Reposted from queerty.com
On Tuesday, The Gay & Lesbian Alliance Against Defamation (GLAAD) issued a letter to the Federal Communications Commission(FCC) supporting the AT&T/T-Mobile mergerin hopes it will bring more access, faster service, and competitive pricing. That’s nice except that the merger probably won’t do any of that. And the merger also has nothing to do with defamation, meaning GLAAD has gone beyond its purported mission and needlessly inserted itself into a political dogfight.
Immediately John Avarosis from AmericaBlogpointed out that AT&T was one of the 13 corporations that helped repeal LGBT worker protections in Tennessee, they underwrite the GLAAD awards, and have made substantial monetary grants to GLAAD. Plus, GLAAD has had an ex-AT&T executive on their board. A case of secret backroom circle-jerking?
Most interestingly, AT&T is against Net Neutrality—the principle stating that all information on the web should get delivered at the same speed, not at different speeds and prices depending on who owns the service). Timothy Karr, Campaign Director of Free Press and SavetheInternet.com says that “AT&T is brokering a deal with the FCC to ensure they have the legal right to block online content and charge application developers additional tolls just to reach AT&T customers.”
GLAAD says it doesn’t share AT&T’s stance on Net Neutrality which is a bit like Target saying it doesn’t share a Minnesota Republican’s anti-gay views while still supporting his pro-business campaign—GLAAD can’t support one without also supporting the other, whether they disagree or not.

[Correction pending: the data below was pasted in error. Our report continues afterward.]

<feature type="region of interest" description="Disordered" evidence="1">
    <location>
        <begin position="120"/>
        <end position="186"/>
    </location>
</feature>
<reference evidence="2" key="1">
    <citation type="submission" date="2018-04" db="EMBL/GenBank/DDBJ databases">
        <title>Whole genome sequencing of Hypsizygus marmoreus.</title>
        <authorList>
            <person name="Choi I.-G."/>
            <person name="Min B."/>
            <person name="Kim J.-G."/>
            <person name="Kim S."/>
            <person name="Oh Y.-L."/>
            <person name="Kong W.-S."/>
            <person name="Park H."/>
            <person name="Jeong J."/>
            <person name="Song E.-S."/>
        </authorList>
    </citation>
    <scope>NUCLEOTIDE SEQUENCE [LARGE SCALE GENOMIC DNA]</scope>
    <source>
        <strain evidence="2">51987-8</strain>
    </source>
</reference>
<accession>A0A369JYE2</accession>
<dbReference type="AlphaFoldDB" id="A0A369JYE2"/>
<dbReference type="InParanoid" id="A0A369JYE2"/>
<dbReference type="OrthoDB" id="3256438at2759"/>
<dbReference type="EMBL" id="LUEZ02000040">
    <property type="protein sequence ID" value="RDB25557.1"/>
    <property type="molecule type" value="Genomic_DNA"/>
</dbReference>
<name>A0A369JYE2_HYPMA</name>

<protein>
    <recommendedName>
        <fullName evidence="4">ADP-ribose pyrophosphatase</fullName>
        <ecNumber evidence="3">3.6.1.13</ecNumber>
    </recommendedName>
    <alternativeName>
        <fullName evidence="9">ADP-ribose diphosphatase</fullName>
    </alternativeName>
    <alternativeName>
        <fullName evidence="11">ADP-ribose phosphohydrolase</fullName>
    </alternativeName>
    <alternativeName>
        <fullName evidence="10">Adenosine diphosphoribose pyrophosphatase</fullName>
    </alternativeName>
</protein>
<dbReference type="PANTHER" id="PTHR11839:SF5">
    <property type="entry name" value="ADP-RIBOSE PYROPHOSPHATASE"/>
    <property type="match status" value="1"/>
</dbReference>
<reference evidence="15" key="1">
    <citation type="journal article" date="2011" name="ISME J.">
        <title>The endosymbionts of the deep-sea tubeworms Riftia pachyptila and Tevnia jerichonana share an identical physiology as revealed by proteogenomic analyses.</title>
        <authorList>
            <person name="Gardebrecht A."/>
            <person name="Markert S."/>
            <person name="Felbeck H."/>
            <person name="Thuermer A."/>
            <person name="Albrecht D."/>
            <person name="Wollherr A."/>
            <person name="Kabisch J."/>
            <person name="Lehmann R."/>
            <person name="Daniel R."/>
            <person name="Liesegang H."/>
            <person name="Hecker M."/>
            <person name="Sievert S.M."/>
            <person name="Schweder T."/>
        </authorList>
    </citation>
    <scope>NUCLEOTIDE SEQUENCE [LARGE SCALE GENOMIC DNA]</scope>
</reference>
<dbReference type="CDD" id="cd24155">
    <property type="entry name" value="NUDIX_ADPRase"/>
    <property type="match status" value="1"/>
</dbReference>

But the merger has created a political clusterfuck with Democrats and Republicans opposing their usual constituents. AT&T and T-Mobile’s CEOs say the deal will help spread wireless connectivity to 98 percent of the country. Several typically Democrat-voting American labor unions say the merger could help ensure more union jobs. But Democrats worry the merger will create an antitrust-violating “duopoly” between AT&T and Verizon that will reduce choices and raise prices for consumers. The FCC would also have to help regulate a duopoly, something free-market capitalists and Republicans oppose.
Even the right-of-center pro-business magazine The Economist opposes the merger, citing the negative issues above and AT&Ts miserably low customer-satisfaction ratings. Their solution? The FCC should block the merger and help reform the telecom industry.
And don’t forget, AT&T is the Moby Dick of fundraising and lobbying. The company has more than 90 full-time lobbyists. In the 2010 elections alone, they spent nearly $3.5 million on federal candidates and $15.4 million on lobbying. All that cash buys influence, influence that politicians won’t forget when they make their decisions.
GLAAD spends its time castigating adult cartoon shows that say the word “faggot”, rewardingcommercials that mock femmes and newspapers that break GLAAD’s style guide, and ignoring one of the most controversial pro-gay documentaries of our time. They can’t even get the WWE to stop saying “faggot” for one week.
We’d rather they go back to being worse than useless rather than spend their time publicly supporting bad mergers. Or they could, y’know actually help create positive portrayals of LGBT on television, something that badly needs help.